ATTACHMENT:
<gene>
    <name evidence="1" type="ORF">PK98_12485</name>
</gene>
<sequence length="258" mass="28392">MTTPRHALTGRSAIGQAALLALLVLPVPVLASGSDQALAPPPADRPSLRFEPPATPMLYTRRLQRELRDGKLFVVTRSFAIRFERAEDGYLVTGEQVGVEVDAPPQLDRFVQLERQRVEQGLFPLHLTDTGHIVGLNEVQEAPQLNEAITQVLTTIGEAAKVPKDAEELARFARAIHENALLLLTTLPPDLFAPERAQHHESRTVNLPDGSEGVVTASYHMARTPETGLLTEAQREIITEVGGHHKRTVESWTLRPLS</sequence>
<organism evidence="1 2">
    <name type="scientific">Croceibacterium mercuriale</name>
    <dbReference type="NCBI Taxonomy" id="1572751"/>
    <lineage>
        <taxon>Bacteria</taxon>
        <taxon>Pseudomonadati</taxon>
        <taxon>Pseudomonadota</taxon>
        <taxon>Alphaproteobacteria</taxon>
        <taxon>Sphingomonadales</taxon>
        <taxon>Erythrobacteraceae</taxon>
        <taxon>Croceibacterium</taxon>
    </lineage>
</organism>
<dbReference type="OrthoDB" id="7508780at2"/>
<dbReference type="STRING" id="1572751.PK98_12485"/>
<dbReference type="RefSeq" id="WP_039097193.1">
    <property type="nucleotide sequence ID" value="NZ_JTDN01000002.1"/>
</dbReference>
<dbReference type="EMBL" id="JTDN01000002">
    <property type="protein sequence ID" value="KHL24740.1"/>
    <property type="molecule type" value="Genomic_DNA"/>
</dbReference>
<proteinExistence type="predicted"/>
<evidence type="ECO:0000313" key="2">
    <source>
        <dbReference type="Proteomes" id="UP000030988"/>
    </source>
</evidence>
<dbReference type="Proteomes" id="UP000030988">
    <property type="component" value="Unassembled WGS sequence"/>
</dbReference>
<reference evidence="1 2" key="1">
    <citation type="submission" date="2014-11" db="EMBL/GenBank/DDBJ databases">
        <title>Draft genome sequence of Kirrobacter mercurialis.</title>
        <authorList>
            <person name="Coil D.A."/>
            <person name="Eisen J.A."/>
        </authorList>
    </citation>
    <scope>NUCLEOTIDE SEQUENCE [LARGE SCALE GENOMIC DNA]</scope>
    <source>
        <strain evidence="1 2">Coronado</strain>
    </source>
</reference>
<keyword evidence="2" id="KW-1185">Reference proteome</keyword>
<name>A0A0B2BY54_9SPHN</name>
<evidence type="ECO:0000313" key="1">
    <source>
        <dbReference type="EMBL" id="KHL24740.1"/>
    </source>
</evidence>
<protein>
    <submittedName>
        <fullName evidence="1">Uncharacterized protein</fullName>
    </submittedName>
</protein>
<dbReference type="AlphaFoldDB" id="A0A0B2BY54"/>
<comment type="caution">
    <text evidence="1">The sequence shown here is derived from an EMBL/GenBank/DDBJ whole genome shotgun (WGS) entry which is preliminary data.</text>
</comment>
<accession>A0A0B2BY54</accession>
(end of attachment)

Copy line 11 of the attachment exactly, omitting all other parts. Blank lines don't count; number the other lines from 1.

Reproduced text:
        <taxon>Pseudomonadota</taxon>